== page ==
In wind energy, bigger is almost always better. With this in mind, six leading universities and institutions have banded together to design that world’s largest wind turbine yet. Standing at 500 meters (1,640 feet), the SUMR project will be about 57 meters taller than the iconic Empire State Building. The concept features two 200-meter (650-foot) turbine blades which are twice the size of an American football field.
Over the last two decades or so, wind turbines have become larger and larger. In the 1980s, the largest wind turbines had a rotor diameter of only a couple tens of meters. Today, land-based supply is dominated by turbines in the 1.5 and 2 MW range — enough to power 500 American homes — and typical wind farm towers stand around 70 meters tall. This dramatic evolution in size is no accident because power output depends on the rotor blades’ size and the wind turbine tower’s height.
The higher up the turbine is, the better the winds are and the more kinetic energy can be harvested. A taller structure can thus capture more energy. It also enables lengthier blades and a larger swept area — the circular area drawn by a blade’s rotation. Interestingly, a turbine’s power output doesn’t linearly increase with the blade’s size. Because the swept area is what matters, if a system’s blade length doubles, the power output can actually quadruple.
So, all of this explains why companies and universities are going for bigger, taller wind turbines — it just makes economic sense to do so. Eric Loth, the project leader of SUMR which is directly funded by the U.S. Department of Energy’s Advanced Research Projects Agency–Energy (ARPA–E), says his team wants to design a 50-megawatt turbine, with blades that span up to 200 meters long. If they can make it work, their resulting turbine would be around ten times more powerful than anything that came before it.
The team is led by the University of Virginia and includes Sandia National Laboratories and researchers from the University of Illinois, the University of Colorado, the Colorado School of Mines and the National Renewable Energy Laboratory. Corporate advisory partners include Dominion Resources, General Electric Co., Siemens AG and Vestas Wind Systems.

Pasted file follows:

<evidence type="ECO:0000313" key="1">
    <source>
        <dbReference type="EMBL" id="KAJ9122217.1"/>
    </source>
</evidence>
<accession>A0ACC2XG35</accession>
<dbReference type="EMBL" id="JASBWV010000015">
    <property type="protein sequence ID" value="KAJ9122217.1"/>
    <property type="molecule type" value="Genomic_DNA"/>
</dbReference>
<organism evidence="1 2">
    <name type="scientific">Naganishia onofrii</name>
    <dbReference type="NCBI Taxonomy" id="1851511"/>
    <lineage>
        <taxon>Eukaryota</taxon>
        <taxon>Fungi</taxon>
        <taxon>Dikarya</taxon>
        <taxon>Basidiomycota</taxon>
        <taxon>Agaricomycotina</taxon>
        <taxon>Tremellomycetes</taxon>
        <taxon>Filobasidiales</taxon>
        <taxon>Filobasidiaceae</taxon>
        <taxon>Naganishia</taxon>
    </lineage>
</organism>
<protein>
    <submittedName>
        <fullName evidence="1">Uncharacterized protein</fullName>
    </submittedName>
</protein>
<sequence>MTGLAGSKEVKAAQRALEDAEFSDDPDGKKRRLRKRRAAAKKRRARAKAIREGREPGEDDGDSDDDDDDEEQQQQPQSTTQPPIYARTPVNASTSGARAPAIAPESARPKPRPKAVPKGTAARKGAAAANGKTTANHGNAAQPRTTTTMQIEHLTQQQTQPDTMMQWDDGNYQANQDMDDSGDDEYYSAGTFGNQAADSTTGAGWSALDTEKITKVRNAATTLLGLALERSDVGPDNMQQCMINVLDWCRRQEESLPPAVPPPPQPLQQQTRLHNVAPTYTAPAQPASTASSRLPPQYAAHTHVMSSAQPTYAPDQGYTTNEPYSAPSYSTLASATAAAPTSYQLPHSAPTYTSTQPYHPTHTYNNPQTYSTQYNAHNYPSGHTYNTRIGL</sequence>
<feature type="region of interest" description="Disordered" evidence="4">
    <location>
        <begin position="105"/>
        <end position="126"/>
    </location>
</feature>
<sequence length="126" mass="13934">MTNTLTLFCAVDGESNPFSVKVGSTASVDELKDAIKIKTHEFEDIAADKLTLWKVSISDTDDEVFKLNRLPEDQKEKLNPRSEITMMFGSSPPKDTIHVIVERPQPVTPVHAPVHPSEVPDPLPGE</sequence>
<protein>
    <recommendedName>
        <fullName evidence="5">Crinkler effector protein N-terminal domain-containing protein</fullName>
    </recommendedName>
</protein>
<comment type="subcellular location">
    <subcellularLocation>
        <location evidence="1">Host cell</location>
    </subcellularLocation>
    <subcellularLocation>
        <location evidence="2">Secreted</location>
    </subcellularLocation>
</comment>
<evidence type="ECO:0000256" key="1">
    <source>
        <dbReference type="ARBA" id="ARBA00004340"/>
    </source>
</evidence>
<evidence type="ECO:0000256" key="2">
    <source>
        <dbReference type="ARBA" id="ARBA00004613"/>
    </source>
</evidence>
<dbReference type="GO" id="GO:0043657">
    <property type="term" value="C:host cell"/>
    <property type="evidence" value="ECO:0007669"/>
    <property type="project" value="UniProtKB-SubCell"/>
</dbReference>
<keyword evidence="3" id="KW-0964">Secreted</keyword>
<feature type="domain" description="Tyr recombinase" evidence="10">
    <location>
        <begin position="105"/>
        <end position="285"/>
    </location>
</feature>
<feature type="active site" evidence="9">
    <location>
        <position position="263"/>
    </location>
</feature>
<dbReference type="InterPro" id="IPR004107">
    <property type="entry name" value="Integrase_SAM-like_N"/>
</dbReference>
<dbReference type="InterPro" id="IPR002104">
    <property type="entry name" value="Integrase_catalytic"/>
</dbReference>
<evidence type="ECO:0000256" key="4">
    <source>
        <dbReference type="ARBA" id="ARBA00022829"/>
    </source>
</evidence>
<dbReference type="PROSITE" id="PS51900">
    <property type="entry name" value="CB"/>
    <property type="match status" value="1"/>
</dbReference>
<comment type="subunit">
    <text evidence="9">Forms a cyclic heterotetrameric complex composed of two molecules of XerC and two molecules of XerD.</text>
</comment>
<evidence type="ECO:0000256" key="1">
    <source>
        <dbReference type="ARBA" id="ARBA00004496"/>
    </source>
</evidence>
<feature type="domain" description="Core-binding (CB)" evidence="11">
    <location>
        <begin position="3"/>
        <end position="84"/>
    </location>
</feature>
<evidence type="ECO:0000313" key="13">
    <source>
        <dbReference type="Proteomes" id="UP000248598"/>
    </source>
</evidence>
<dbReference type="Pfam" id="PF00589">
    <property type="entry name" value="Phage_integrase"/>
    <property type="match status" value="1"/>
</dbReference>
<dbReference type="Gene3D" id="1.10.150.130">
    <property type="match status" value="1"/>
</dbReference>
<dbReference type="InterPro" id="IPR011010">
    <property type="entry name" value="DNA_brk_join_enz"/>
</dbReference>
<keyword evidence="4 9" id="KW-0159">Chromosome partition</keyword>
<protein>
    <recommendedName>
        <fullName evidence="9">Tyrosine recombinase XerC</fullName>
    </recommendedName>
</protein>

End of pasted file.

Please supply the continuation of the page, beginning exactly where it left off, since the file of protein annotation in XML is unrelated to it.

The current largest wind turbines in the world are housed outside Liverpool Bay where 32 gigantic structures dot the landscape, each 195 meters (640 ft.) tall and carrying 80-meter-long (262-foot-long) blades that can generate 8 megawatts of power. SUMR50 would be more than twice as tall. Its turbine structure would be fundamentally different too as it will be fitted with two blades instead of the usual three to lower the weight of the structure. Typically, cutting down the number of blades from three to two would lower efficiency but the team is compensating for the loss with an advanced aerodynamic design.
“Exascale turbines take advantage of economies of scale,” said Todd Griffith, lead blade designer on the project and technical lead for Sandia’s Offshore Wind Energy Program.
Like today’s biggest turbines built by Dong Energy, SUMR turbines are meant for offshore deployment, as much as 80 kilometers away from the coast, where winds are generally stronger and people can’t see or hear them.
“The U.S. has great offshore wind energy potential, but offshore installations are expensive, so larger turbines are needed to capture that energy at an affordable cost,” Griffith said.
At the same time, this makes the engineering effort even more challenging. Building a half-kilometer tall wind turbine that can withstand hurricanes doesn’t sound easy at all. Loth already has some safety features in mind. For instance, wind speeds above 80 to 95 km/h will trigger the shut down of the system causing the blades to bend away from the wind instead of resisting, somewhat akin to how palm trees withstand gushing winds. According to Sandia, “SUMR’s load-alignment is bio-inspired [….] The lightweight, segmented trunk approximates a series of cylindrical shells that bend in the wind while retaining segment stiffness.”
“At dangerous wind speeds, the blades are stowed and aligned with the wind direction, reducing the risk of damage. At lower wind speeds, the blades spread out more to maximize energy production.” Griffith said.
But there are also many other puzzling engineering problems that don’t yet have a complete solution. There are many reasons no one has built a turbine with 200-meter-long blades, one of them being it’s very difficult to put them together — and offshore, tens of miles away from the coast to boot. And while bigger is generally better for wind turbines, no one is really sure where the sweet spot is. Will SUMR50 have an optimal design?These questions and more are on everyone’s mind right now in Loth’s team.
They will learn more once they have a small-scale working prototype ready by the end of this summer. It will only be two meters in diameter so next year they’ll have a much larger version with two 20-meter-long blades to run tests in Colorado. These experiments will be crucial in establishing whether a 500-meter-tall turbine is worth the investment or the concept can be shelved as sub-optimal. It’s amazing to look back and reflect how much wind turbines have changed over the last 30 years though. Just like solar energy mega structures, today’s wind turbine design echoes rapid developments in renewable energy which, in the United States, has tripled its capacity in only nine short years. Steadily but surely, the word ‘alternative’ will stop to make sense for wind or solar — they will become the de factor energy sources soon enough despite the ‘best’ efforts of some people who wouldn’t like this to happen.
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